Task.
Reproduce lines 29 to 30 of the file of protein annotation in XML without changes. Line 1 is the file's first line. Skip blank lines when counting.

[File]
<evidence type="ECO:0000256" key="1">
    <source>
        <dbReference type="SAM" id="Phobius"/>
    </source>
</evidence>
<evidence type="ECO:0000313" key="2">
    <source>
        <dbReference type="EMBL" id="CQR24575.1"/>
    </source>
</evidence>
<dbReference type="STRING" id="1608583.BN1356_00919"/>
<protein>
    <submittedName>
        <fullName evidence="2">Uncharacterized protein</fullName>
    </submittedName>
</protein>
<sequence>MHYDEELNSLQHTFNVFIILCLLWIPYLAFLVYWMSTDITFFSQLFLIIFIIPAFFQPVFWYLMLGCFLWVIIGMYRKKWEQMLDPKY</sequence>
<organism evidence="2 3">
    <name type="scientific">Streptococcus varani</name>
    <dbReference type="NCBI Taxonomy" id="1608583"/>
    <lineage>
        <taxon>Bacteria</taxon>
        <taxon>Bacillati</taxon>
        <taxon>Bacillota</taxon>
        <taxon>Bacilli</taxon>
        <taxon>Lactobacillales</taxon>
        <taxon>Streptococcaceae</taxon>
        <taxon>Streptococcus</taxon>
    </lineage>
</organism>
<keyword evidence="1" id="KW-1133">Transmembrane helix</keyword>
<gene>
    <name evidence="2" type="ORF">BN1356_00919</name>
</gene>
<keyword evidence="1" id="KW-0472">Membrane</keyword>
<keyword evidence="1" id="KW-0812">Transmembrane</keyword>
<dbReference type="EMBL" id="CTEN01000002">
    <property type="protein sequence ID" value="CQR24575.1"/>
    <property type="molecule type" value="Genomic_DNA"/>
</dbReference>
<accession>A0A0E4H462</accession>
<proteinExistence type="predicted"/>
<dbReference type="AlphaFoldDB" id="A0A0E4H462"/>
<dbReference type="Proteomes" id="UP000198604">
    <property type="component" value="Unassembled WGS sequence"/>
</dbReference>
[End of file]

    </lineage>
</organism>